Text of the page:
Some of the counselors and teachers, unfortunately, lacked the skills necessary to raise these children into emotionally developed, grown-up human beings. Perhaps it was due to a lack of specialized training, or perhaps for some of them this was simply a job — and those people put in the same effort as they would for any nine-to-five job. I believe they were the exception, and that most of the teachers do care for the kids a great deal.
Still, one thing troubled me: the faces of little children who, after falling down and hurting themselves, don’t cry. Why? Maybe because there’s no point. Rarely does someone come to pick them up and comfort them.
The children always wanted to do things with us: swim, walk to town, buy us ice cream, play basketball or dodgeball, and we were eager to please, though we didn’t always know the rules. On the second day there, a group of about twenty boys and girls wearing bathing suits told me they were on their way to the river and invited me along. I raced back to my room and retumed in a flash wearing swim trunks. As I marched the group out of the gate toward the river, a voice boomed at me, “Where are you taking those kids?” I froze in my tracks. The supervisor was a bit miffed; no one had authorized a trip to the river — I had been hoodwinked.
Except for playing sports or doing other very physical activities, the boys kept their distance from us. They had a very strict code of what real men do, such as carry bricks, dig ditches, and play basketball, and what they don’t do, like let women do their work for them, cry, or show their feelings.
The girls, on the other hand, were very affectionate. Each day they brought us big bowls of berries they had collected for us in the forest. They filled their pockets with wild hazelnuts for us, or gave us sunflower seeds. They brought us beautifully arranged bouquets of wildflowers, or long strands of berries strung on thin reeds. Occasionally they even brought us unusual insects and, once, even a hedgehog.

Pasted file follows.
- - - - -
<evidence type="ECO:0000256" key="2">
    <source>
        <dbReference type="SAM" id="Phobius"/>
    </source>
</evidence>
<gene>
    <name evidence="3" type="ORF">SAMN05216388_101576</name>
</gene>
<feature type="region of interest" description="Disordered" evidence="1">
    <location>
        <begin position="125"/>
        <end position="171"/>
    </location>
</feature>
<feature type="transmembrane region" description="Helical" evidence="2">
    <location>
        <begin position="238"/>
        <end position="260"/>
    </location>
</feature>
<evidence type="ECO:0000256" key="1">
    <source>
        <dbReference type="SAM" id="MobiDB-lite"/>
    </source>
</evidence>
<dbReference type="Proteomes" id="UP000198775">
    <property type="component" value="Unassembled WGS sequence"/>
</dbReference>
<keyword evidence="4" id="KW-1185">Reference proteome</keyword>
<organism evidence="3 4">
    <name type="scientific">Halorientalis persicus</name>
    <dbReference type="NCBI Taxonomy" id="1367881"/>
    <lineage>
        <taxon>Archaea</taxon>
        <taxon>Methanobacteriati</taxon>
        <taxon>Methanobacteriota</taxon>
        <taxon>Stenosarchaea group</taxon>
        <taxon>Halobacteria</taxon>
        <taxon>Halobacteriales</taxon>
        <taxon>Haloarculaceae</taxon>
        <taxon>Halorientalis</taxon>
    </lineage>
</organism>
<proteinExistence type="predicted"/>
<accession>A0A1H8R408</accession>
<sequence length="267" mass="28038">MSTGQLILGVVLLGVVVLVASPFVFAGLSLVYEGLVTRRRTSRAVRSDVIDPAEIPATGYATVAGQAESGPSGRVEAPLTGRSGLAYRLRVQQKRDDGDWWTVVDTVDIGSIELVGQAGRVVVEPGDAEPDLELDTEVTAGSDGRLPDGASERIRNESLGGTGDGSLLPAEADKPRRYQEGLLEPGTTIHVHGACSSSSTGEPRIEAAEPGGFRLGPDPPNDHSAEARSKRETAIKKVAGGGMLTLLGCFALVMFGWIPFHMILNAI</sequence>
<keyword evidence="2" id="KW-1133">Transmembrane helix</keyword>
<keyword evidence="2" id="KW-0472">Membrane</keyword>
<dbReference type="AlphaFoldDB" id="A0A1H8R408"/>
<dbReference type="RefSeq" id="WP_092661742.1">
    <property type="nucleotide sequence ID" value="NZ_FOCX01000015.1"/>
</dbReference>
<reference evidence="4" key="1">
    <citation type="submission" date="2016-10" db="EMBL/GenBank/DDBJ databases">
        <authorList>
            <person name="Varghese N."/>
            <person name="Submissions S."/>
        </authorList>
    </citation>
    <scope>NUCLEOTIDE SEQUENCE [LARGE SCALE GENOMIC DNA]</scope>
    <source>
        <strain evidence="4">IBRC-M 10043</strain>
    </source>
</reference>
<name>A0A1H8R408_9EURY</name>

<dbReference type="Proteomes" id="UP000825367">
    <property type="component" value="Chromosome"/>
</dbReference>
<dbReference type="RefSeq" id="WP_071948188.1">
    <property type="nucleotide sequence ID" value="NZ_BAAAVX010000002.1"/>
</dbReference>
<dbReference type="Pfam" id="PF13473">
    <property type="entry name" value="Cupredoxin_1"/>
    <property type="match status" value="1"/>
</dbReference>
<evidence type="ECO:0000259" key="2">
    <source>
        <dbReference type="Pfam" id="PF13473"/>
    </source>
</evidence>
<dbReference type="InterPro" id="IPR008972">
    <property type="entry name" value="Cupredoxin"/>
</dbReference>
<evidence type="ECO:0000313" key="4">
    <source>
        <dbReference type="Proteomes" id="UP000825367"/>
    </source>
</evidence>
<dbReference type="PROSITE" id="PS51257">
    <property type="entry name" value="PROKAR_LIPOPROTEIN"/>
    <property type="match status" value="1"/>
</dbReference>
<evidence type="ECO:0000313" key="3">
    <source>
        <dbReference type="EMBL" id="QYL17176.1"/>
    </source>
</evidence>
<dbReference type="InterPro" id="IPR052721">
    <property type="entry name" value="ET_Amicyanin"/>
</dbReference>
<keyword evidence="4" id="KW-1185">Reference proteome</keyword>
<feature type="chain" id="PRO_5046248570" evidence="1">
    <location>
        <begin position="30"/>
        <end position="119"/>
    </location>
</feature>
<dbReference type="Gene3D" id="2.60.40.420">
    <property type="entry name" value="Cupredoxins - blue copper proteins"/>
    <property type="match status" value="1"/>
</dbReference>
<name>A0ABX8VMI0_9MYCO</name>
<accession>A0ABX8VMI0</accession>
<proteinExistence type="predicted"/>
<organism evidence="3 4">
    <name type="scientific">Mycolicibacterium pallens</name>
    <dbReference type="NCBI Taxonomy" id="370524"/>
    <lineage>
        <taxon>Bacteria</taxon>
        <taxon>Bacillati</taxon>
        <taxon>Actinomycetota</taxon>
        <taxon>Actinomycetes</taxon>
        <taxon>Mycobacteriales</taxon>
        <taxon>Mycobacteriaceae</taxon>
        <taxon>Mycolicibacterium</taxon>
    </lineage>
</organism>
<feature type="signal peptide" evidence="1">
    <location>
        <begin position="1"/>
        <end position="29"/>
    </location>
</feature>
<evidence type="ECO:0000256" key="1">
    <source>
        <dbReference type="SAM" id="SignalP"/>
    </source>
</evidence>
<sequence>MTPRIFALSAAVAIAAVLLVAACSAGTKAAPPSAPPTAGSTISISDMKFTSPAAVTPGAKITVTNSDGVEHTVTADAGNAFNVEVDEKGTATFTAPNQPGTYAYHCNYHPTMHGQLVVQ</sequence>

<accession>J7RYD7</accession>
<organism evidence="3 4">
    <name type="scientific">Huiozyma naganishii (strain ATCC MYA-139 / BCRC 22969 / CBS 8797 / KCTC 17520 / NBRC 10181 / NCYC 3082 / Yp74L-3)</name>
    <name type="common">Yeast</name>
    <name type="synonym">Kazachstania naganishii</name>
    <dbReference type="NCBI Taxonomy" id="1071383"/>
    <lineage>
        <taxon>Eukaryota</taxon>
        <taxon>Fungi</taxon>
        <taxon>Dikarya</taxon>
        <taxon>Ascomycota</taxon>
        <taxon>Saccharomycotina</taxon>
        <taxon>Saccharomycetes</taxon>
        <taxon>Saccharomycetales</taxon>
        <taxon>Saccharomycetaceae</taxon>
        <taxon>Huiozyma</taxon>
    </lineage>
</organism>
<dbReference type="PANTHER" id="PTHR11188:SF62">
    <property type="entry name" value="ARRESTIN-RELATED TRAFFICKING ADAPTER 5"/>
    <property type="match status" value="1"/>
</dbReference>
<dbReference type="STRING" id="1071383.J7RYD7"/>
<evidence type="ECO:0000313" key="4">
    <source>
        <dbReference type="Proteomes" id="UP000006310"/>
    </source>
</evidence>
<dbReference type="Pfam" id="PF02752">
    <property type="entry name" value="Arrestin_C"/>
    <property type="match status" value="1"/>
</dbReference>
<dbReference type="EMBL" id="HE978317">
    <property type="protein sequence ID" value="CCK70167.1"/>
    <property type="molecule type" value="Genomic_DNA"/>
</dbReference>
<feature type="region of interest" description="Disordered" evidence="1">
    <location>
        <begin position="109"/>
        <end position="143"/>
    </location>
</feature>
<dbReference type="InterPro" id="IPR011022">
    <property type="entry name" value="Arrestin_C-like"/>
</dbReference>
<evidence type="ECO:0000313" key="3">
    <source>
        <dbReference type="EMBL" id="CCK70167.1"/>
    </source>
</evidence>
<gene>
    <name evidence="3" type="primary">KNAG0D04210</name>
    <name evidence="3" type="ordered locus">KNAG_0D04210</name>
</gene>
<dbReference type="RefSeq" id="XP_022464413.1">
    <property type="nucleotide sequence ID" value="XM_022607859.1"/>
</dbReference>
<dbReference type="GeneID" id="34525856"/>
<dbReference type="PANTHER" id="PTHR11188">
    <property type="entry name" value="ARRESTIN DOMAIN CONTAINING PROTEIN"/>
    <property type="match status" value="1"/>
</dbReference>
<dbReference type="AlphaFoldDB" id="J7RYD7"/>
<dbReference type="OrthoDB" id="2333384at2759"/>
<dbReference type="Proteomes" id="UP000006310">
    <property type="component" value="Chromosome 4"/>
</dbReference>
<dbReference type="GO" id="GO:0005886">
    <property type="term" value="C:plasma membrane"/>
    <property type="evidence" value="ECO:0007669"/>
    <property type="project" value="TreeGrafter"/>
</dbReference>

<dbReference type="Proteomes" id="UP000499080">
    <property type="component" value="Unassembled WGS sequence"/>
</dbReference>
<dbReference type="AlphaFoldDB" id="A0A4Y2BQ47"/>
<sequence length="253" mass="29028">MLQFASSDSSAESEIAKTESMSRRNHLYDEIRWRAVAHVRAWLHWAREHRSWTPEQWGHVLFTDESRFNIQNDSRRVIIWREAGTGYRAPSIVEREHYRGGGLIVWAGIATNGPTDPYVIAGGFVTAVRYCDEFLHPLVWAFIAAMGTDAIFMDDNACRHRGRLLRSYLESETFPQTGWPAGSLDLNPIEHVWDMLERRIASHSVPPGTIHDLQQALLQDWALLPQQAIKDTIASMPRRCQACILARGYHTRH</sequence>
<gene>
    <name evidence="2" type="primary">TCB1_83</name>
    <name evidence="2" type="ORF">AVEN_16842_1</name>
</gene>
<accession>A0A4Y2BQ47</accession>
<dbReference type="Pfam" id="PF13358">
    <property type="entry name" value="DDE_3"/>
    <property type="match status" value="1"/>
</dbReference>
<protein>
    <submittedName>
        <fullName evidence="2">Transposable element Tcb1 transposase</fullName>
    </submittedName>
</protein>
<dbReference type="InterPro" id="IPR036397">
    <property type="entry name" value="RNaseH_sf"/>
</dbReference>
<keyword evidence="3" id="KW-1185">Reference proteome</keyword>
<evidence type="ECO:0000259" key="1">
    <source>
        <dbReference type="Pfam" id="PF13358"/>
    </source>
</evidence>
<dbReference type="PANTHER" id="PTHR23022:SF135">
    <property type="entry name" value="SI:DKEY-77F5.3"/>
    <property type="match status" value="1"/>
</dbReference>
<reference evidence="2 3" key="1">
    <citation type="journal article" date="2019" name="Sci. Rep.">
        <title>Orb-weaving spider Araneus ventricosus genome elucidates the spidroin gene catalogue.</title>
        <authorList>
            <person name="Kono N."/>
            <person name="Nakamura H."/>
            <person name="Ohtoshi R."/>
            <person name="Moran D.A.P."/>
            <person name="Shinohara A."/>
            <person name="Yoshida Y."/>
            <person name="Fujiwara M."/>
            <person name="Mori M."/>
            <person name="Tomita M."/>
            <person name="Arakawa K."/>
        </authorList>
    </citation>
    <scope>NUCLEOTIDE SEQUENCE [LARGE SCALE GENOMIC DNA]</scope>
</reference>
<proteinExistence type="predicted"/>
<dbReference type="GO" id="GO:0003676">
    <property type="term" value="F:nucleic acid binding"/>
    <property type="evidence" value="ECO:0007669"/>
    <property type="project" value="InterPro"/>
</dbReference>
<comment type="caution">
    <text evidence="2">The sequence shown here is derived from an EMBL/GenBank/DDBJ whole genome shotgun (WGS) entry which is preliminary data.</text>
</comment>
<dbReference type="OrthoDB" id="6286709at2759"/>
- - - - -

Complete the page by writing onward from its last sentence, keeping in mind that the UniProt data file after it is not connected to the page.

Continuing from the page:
A dog’s life
They played with their affectionate dog, Palma, and gave her bits of food they saved from their meals. Palma feared all males, though, and when I would approach her to pet her, she would rim away with her tail between her legs.
The girls loved the dog, especially the eight- and nine-year-old girls, with whom Palma slept each night. And Palma loved them. But one moming the girls approached us and said flatly, without emotion, “Palma is dead.” Katya Potapova, an eight-old-girl, recounted the story for us:
On the evening before, the girls had been sitting on their front porch, reading and relaxing with Palma, when two older boys grabbed Palma by her ears and began to drag her away, squealing and yelping. When the girls screamed, “What are you doing?” one boy, the oldest at the orphanage, answered curtly, “Palma ate some farmer’s chickens.” They continued to drag her by her ears through the dust.
These eight- and nine-year-olds followed, wailing desperately. They looked on as the boys brought the screaming dog into the yard of the slaughterhouse, where the day before they had helped slaughter several pigs. The girls peered under the fence, their wide eyes filled with tears, as the brick in one boy’s hand came crashing down above Palma’s eyes. These girls, who had no one, were losing a good friend, right before their eyes. The brick came down again and Palma fell. Then the boy lifted Palma’s head off the ground by one ear and plunged a knife into her throat. He moved the knife from side to side. Palma’s white fur became saturated with blood. The boys walked away.
Katya and the other girls felt it was unfitting for a friend to lie in a pool of blood and mud in front of the slaughterhouse, so they lifted the heavy carcass and carried it away toward the woods, staining their hands and clothing, to find a nicer resting place for Palma.
I gave Katya a hug when she finished her story, and she began to cry, uncertainly at first, because rarely do these children find a shoulder to cry on. But her tears fell faster as she finally began to let it out.
“Potapova! Why aren’t you working?” a shrill voice demanded, addressing the child by her last name, as was always the case. I tumed around to see a tall, black-haired, black-eyed teacher.
“Palma is dead,” I said. “Katya is very upset.”
“We have rules around here,” the woman growled, ignoring me. “This is work hour.” And she led Katya away by the hand.